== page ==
lily

Lily, The Perfect Prayer

The Lily

Night after night
darkness
enters the face
of the lily
which, lightly,
closes its five walls
around itself,
and its purse
of honey,
and its fragrance,
and is content
to stand there
in the garden,
not quite sleeping,
and, maybe,
saying in lily language
some small words
we can’t hear
even when there is no wind
anywhere,
its lips
are so secret,
its tongue
is so hidden –
or, maybe,
it says nothing at all
but just stands there
with the patience
of vegetables
and saints
until the whole earth has turned around
and the silver moon
becomes the golden sun –
as the lily absolutely knew it would,
which is itself, isn’t it,
the perfect prayer?

~ Mary Oliverthe lily

Oh, how I love Mary Oliver and her tremendous ability to weave language and nature and wisdom into a braid of enlightenment.

Her poetry always appears when I need it, whispering to me to pay attention – to be here, now.

Mary Oliver makes me think – makes me work for it. I slide her words around my mouth, swallowing bit after bit of understanding until suddenly, it makes perfect sense.

The ‘patience of vegetables and saints’ – yes, yes, yes.

The perfect prayer.

The realization that I, too, can “lightly” close myself, wind up my thoughts and pain and joy inside and just be content to be here, now, with them, whispering solitary prayers for peace and hope and grace and courage… and patience. Breath. Calm.

And the deep, deep knowing that all will be well.

The blooms spring up overnight, gracing me with their glory, their fragility, and their contentment to just be, to grow, to bloom “until the whole earth has turned around and the silver moon becomes the golden sun.”

One day at a time.

One prayer at a time.

Thank you, Mary Oliver.

Jennifer Wolfe

Jennifer Wolfe, a writer-teacher-mom, is dedicated to finding the extraordinary in the ordinary moments of life by thinking deeply, loving fiercely, and teaching audaciously. Jennifer is a Google Certified Educator, Hyperdoc fanatic, and a voracious reader. Read her stories on her blog, mamawolfe, and grab free copies of her teaching and parenting resources.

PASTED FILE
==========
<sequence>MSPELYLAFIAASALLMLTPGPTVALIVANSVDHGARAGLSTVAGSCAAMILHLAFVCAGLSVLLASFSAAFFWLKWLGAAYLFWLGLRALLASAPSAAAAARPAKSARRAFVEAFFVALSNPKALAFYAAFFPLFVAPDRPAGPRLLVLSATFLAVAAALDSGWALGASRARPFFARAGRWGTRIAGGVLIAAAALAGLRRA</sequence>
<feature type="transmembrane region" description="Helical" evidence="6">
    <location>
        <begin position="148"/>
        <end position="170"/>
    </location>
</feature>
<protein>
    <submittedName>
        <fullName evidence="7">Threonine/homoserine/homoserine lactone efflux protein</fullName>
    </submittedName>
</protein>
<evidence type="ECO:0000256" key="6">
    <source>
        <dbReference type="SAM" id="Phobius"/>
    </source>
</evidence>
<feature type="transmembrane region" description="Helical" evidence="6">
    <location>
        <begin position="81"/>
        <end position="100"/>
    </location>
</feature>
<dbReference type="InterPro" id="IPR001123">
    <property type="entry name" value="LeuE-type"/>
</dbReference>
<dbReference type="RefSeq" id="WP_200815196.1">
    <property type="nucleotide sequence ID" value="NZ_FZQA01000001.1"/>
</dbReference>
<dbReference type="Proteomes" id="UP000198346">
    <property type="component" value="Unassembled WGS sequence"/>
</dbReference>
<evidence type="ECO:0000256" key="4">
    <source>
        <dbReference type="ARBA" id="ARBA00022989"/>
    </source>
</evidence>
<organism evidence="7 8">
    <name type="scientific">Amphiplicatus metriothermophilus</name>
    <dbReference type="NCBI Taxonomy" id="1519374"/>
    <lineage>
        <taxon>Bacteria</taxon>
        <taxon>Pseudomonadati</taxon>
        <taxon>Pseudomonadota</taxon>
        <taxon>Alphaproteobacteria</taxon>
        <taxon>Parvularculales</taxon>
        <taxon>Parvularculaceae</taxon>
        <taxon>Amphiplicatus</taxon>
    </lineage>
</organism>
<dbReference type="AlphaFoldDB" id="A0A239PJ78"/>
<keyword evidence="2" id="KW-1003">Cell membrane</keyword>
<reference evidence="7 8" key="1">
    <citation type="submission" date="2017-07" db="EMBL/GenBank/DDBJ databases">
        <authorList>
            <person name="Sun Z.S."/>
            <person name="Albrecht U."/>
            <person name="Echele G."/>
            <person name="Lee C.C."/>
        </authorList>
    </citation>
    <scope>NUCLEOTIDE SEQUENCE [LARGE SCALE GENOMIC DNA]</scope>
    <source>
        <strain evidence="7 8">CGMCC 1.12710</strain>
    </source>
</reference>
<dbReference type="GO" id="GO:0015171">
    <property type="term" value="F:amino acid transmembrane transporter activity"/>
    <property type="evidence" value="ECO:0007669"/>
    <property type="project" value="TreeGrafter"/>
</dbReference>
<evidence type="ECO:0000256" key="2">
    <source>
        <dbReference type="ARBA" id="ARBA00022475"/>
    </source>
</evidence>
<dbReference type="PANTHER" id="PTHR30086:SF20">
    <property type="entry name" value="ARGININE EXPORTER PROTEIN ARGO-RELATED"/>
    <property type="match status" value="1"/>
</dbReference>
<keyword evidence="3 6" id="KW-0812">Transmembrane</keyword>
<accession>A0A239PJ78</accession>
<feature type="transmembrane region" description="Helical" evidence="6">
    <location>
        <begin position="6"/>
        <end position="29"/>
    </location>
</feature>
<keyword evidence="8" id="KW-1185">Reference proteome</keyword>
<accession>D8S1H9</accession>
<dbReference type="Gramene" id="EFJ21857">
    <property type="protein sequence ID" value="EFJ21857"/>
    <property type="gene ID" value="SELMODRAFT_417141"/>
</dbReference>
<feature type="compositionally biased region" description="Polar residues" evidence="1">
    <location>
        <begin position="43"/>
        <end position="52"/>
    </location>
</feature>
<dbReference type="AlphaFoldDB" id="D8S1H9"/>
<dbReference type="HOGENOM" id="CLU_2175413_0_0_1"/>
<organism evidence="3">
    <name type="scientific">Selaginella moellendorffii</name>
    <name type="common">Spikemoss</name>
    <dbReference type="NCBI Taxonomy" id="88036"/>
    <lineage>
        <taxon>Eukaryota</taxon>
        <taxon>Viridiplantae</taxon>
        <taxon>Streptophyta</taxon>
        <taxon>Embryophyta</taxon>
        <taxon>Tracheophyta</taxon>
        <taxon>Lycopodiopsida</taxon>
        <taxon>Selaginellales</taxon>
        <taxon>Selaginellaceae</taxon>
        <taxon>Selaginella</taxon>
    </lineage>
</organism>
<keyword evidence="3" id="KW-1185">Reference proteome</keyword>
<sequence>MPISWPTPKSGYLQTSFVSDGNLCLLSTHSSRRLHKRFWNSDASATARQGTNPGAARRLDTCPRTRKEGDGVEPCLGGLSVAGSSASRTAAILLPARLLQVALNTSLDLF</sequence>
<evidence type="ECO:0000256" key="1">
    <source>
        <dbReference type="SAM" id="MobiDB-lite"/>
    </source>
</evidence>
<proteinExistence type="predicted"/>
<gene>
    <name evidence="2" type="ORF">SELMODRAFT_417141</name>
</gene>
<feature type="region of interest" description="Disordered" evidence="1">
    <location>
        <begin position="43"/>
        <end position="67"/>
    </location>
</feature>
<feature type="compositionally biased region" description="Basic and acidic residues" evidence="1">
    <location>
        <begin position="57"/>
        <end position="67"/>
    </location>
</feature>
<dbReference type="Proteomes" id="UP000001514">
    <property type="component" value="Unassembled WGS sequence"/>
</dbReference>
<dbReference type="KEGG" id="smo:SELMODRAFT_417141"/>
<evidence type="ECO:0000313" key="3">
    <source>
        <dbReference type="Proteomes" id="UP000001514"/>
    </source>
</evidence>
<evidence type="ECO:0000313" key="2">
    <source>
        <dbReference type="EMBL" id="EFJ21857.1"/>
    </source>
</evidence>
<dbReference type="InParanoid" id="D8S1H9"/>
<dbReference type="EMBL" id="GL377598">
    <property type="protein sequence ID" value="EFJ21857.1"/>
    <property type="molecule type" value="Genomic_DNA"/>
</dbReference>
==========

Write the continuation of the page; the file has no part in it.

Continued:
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Can You See Me Aging?

Aging is not ‘lost youth’ but a new stage of opportunity and strength.

Betty Friedan

It’s a winter Saturday morning, dreary and grey and bare. Outside my window I look down on my garden; the trees bare, branches arcing and cascading with delicate, raw beauty. The rose bushes are pruned, the soft flesh of the grapefruits fall with an ugly crash to the grass below. Verdant reen grass, green shrubs, green moss landscape my view, with little other color to brighten my spirits. The bones of the garden are exposed in all their raw and graceful and startling vulnerability, green but not growing. We both are waiting to bloom.

bare branches

Outside my window I set up a new bird feeder this winter, right next to the birdbath. I carefully filled it with seed, positioned it next to the safe haven of a Lavatera bush, under the bare bones of the pistache tree. I’ve followed all the steps, but still the birds flit and fly around it. Not one is perching this winter. They won’t stop where I want them to. They refuse to land. What do they have to fear? Maybe they know something I don’t.

This winter, I’m in my 50th year of this life, fifty years of aging gracefully. I can feel it in my bones, in the sinew of my shoulder, in the crick in my back when I bend down to clip the fragrant narcissus blooming in my backyard bed. It’s hard, this aging. It’s hard when Facebook flashes images of my youth; class photos from elementary school, sixteen-year-old sojourns to Stinson Beach, the goth days that stilled my soul. I click and eagerly ingest the memory, scan the photos for others I recognize in their youth. Sometimes I see them aging gracefully, too.

People see my photos and say I haven’t changed. But it stuns me, really. Physically, maybe not so much- a few pounds heavier, my face a bit fuller, my breasts a bit lower and my body baring the glorious work of motherhood. But inside, sometimes I don’t even recognize myself. I feel the stripping down happening this year, the leaves falling to the ground and in place, my bark, my branches growing and reaching and sometimes fracturing and not caring who sees.

I see my daughter’s face, clean and fresh and smiling. Her friends look just like her, really. Their eyes shine with the wisdom of college freshmen, off and eager and full of the energy that youth and growth offers. Her second decade, her time when the world is brimming with experiences, her mind teetering with the excitement of a new home, a new school, a new love.

My son towers over me, long and lanky and grinning with the kind of smile that makes me wonder. His eyes gaze with an old wisdom yet his body pulsates with the youthful need to move, to skate, to ski. His time when dreams deferred have altered his course, his world changing and he is riding it out, gracefully.